In essence, the word ‘England’ is avoided in all this discourse because ‘England’ is a void within it: there has been a total void or vacuum of social policy for England as such – as a nation – throughout New Labour’s tenure, and the Big Society is what is intended to fill it. But the Big Society in turn is not designed as an English policy as such because it is the very national, English dimension that the Big Society continues to avoid and circumvent. So whereas New Labour indeed micro-managed public-service delivery in England in a top-down manner, while denying any distinction between the British state and the English nation (calling them both ‘Britain’), Cameron’s Conservatives want public services in England (or, as they would put it, ‘Britain’) to micro-manage themselves without regard to any English-national policy dimension. Either way, there’s ‘British government’ on one side and ‘society in Britain [England]’ on the other, and they’re either conflated (New Labour) or divergent (Conservatives). But the one option that’s not envisaged is the intermediate one of an English government taking responsibility for English social policy in partnership with the English people to whom it is accountable.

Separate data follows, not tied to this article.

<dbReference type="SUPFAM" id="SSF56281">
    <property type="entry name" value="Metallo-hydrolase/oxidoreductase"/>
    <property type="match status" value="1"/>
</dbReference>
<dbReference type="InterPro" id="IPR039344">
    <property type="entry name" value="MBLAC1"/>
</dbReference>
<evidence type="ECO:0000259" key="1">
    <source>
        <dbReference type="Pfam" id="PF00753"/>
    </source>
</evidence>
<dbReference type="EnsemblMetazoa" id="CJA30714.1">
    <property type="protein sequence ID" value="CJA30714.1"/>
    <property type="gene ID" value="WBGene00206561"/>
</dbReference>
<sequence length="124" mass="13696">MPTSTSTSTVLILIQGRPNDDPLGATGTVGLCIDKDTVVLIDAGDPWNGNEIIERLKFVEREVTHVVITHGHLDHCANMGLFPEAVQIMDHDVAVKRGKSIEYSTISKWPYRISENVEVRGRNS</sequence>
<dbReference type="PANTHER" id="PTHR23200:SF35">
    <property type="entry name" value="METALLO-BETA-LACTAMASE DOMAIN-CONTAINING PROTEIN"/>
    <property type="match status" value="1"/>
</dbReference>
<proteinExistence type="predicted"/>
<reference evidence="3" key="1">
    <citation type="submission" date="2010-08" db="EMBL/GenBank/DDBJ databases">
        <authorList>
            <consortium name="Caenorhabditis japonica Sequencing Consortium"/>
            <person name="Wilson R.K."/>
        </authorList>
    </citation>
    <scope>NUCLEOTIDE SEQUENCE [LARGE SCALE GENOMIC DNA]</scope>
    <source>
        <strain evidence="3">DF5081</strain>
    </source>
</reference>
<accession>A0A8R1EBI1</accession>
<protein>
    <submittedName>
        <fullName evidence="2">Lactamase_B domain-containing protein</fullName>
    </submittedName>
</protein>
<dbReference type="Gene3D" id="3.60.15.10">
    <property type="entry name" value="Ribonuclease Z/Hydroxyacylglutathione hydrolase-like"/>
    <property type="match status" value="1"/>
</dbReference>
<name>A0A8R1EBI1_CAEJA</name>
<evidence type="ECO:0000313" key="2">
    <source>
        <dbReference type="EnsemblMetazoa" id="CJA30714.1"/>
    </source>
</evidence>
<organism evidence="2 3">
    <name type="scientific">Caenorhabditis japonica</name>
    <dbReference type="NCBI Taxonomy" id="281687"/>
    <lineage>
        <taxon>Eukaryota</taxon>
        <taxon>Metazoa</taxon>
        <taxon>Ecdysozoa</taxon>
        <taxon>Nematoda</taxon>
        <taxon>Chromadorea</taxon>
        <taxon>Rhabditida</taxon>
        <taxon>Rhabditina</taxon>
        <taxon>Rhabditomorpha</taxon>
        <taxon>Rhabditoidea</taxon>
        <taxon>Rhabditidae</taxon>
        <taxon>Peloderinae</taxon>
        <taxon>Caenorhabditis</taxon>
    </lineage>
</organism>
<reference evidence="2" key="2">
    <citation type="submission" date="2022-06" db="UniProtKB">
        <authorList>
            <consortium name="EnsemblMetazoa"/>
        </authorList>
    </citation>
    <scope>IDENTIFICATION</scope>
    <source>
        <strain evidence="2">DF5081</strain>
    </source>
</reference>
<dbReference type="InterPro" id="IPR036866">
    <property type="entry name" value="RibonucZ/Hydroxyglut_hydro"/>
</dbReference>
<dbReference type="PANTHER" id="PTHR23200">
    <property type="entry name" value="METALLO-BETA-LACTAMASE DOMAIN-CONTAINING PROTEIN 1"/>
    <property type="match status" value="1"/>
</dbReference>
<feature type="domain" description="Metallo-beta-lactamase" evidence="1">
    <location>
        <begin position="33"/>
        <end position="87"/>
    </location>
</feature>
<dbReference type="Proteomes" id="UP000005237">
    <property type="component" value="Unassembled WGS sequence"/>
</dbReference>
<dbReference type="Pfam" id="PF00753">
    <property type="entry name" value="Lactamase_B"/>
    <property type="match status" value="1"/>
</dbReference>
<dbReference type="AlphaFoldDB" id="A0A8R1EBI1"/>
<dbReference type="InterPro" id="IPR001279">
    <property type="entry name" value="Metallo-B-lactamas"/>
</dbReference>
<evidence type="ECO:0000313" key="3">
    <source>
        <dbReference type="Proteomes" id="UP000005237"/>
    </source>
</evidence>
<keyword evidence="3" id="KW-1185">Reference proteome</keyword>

The fact that the Big Society is essentially a by-product of the British government’s abnegation of its responsibility to co-ordinate social policy and public-service delivery in England – in part because it neither is nor wishes to be a government for England – was made glaringly obvious to me yesterday evening by a comment by Francis Maude, the Minister for the Cabinet Office and Paymaster General, on Radio Four’s Tonight programme. What he said was that by definition there was no national plan for rolling out the Big Society. Yes: because, by definition, that would have to be a national-English plan, and the Big Society is what social policy in England becomes when the UK government washes its hands of it.